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Brussels Sprouts: Uses, Benefits & Side Effects

By Dr. Nikita Toshi +2 more


Brussels sprouts are grown for their edible buds, and it is a part of the Gemmifera cultivar group of cabbages (Brassica oleracea). The leaf vegetables are about 0.6-1.6 inches in diameter and look distinctly similar to a miniature version of cabbages. Brussels Sprouts got its distinct name from Brussels, where it gained a lot of popularity. Although this vegetable is native to the Mediterranean region, it first showed up in the 5th century in Northern Europe. They came to be later cultivated near Brussels, Belgium, in the 13th century, and that is how this vegetable obtained its name.

Brussels sprouts

The first written citation of Brussels sprouts dates back to 1587. They were immensely popular in the Southern Netherlands, where they eventually spread to other parts of Northern Europe where the temperature was cooler. The taste of Brussels sprouts is held to be the sweetest after a frost.

Brussels sprouts can taste slightly bitter, and the reason for this was identified by the Dutch scientist Hans Van Doorn who attributed the bitterness to the presence of the chemicals progoitrin and sinigrin.

Nutritional Value of Brussels Sprouts:

Brussels sprouts are 9% carbohydrates, 3% protein, 86% water and a negligible amount of fat. With reference to 100 grams of Brussels sprouts, they provide about 20% of the daily value, 102% of the daily value of vitamin C, and 169% of the daily value of vitamin K. They also contain small amounts of B vitamins such as vitamin B6, essential minerals, folate and dietary fibre.

Brussels sprouts contain the phytochemical sulforaphane, which is lauded for its potential biological properties. Here are some major nutrients of 78 grams of cooked Brussels sprouts at a glance:

                       Nutrient                      Value
Protein2 grams
Fibre2 grams
Carbs5.5 grams
Vitamin K91% of Daily Value (DV)
Folate12% of DV
Vitamin C53% of DV

Properties of Brussels Sprouts

  • Contains a high amount of vitamin K-1
  • It may be able to lower the risk of bone fracture and promote healthy growth.
  • Brussels sprouts are also a good source of calcium
  • Brussels sprouts are beneficial for people with diabetes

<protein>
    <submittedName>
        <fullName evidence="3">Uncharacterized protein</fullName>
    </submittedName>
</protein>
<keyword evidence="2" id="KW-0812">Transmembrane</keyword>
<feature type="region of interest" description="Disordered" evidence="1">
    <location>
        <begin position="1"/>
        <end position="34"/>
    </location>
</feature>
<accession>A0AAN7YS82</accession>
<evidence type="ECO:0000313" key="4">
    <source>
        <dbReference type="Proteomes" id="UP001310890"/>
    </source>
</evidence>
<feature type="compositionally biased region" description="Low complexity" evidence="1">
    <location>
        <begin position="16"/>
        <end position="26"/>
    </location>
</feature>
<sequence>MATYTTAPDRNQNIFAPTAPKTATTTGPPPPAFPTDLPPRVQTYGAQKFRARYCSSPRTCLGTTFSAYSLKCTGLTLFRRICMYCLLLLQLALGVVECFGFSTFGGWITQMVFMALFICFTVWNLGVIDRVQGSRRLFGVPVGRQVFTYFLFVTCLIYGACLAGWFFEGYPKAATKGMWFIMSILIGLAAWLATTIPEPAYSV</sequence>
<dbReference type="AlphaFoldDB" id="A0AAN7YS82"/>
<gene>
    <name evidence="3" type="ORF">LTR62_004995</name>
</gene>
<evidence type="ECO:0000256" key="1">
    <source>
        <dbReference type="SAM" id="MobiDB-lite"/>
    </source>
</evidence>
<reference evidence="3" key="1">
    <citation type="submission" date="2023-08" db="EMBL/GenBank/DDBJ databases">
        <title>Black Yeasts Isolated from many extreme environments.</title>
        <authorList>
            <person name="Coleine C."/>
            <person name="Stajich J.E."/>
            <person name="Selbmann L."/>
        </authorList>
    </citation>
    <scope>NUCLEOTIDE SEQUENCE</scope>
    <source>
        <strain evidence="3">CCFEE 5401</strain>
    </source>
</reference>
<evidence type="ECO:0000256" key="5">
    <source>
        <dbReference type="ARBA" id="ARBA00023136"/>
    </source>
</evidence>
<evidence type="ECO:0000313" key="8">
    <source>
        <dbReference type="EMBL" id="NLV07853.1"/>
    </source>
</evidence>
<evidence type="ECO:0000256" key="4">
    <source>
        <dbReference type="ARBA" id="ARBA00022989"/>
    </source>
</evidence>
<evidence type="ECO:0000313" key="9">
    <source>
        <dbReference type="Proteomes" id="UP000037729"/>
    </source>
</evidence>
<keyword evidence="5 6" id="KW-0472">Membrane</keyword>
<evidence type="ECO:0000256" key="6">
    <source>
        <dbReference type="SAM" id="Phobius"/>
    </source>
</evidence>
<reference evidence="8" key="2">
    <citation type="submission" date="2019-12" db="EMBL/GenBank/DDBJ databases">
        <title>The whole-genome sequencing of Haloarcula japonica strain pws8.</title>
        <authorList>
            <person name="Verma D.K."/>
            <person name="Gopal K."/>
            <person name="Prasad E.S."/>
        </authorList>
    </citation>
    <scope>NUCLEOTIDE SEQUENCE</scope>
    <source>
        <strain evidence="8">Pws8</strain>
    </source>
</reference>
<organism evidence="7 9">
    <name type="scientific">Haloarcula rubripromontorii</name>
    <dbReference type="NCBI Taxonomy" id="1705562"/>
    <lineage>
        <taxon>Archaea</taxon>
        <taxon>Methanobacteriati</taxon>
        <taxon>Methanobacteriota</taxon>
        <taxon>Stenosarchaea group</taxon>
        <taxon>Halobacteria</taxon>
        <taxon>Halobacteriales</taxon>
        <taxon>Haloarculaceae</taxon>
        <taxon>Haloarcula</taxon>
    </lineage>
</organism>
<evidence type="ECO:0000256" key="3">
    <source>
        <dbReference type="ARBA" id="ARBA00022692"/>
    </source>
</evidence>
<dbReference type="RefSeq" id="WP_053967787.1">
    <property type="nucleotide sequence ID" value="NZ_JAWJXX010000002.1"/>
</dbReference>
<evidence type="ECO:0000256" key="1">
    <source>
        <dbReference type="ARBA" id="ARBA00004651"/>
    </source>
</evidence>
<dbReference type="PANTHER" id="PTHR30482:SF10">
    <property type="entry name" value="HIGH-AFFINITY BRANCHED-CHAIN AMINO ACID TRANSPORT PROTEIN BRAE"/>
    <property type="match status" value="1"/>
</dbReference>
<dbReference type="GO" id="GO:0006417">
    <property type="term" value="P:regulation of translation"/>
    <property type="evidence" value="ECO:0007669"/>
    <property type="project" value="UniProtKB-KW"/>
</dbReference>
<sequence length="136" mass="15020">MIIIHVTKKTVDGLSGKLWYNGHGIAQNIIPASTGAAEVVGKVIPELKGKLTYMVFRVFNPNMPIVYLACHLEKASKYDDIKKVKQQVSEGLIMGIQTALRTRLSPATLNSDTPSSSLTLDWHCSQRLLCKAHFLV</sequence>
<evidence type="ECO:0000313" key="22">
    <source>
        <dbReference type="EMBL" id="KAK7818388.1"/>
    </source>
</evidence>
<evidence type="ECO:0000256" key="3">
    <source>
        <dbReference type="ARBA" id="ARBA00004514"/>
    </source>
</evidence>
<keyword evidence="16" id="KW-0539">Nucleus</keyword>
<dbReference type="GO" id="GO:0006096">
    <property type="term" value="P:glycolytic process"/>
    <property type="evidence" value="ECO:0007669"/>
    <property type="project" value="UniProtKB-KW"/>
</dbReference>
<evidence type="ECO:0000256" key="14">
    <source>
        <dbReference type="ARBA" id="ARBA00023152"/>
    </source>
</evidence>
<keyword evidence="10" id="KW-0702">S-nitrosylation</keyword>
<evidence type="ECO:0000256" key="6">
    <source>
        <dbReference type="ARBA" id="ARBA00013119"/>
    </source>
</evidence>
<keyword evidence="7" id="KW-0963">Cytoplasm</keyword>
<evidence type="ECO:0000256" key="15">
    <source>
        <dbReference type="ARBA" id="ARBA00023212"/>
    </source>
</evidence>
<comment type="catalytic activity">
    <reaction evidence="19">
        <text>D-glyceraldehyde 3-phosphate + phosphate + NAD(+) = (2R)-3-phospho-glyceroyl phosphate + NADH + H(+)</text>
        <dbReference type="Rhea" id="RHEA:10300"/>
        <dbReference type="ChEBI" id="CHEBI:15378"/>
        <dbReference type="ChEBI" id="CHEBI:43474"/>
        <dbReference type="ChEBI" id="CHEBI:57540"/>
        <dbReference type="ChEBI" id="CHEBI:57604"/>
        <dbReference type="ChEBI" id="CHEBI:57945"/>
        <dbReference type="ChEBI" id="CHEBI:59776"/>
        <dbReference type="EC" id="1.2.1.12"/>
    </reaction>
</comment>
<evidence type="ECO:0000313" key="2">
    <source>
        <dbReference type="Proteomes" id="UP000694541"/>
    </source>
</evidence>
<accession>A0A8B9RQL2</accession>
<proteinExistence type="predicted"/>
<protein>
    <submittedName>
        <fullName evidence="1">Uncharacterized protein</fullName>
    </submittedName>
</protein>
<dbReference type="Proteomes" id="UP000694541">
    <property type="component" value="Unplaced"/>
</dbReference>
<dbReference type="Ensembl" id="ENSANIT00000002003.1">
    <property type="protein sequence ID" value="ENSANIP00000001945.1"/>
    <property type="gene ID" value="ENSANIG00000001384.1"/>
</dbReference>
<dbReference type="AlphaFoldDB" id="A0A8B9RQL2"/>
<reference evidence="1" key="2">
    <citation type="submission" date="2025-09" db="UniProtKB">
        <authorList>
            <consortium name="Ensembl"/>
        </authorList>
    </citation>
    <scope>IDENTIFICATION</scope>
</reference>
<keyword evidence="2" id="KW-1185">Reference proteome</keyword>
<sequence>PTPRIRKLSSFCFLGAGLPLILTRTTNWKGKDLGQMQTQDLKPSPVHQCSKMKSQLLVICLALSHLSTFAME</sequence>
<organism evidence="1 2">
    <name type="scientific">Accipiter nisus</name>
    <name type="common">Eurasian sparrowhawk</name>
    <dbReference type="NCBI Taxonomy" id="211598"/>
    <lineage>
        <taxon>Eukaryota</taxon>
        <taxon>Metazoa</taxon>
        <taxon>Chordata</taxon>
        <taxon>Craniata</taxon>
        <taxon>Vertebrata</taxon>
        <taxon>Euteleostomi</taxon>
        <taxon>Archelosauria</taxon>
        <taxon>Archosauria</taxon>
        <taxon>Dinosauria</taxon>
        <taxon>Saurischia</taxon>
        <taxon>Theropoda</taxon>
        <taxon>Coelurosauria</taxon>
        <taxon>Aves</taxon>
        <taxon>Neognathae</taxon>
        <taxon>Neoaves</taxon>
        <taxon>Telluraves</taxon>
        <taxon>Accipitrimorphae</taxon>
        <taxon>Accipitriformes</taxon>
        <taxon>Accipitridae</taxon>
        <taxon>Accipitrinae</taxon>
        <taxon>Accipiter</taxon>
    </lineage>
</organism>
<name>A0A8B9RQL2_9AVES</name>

• They may be able to reduce the risk of cancer due to sulphur-containing compounds
  • Brussels sprouts contain a significant amount of vitamin C, which improves skin health and maintains the vision
  • Brussels sprouts also support collagen production.
  • It may be able to help repair tissues.
  • Contains a high amount of antioxidants which neutralise free radical damage

Potential Uses of Brussels Sprouts

1. Rich in Antioxidants

Brussels sprouts have a number of health benefits, such as being rich in antioxidants. This compound prevents cell damage and promotes overall health. Consuming Brussels sprouts as part of one’s diet full of vegetables and fruits can help to provide the necessary quantity of antioxidants that the body needs in order to develop the aspect of good health.

2. Good Source of Vitamin K

Brussels sprouts are a vital source of vitamin K which is an important nutrient that plays a number of roles in one’s body. The nutrient aids in coagulation, which forms blood clots that help stop bleeding.

Vitamin K also plays a function in bone growth and provides protection against the condition osteoporosis, which is marked by progressive loss of bone density. So, if someone is on blood thinners, it is highly recommended that there is adequate consistency of vitamin K intake on a daily level. It is also important to be mindful of Brussels sprouts consumption which is high in vitamin K.

For those who are not on blood thinning medication, consuming a higher amount of vitamin K-enriched Brussels sprouts can prove to be beneficial.

3. Brussels Sprouts Have a Good Amount of Fibre

A cup of cooked Brussels sprouts supplies about 2 grams of fibre which is very important for one’s health. A significant amount of fibre in one’s diet provides a number of health benefits.

Dietary fibre is very essential because it helps alleviate the symptoms of constipation by softening stool consistency and increasing the frequency, making it easier for the stool to pass. A higher amount of fibre in one’s diet has also been found to provide other health benefits, such as reducing the risk of heart disorders. For optimum fibre intake, consume Brussels sprouts along with other fibre sources such as fruits, whole grains and vegetables.

As per expert recommendations, for every 1,000 calories consumed, one should eat 14 grams of fibre.

4. Brussels Sprouts May Be Able to Reduce Inflammation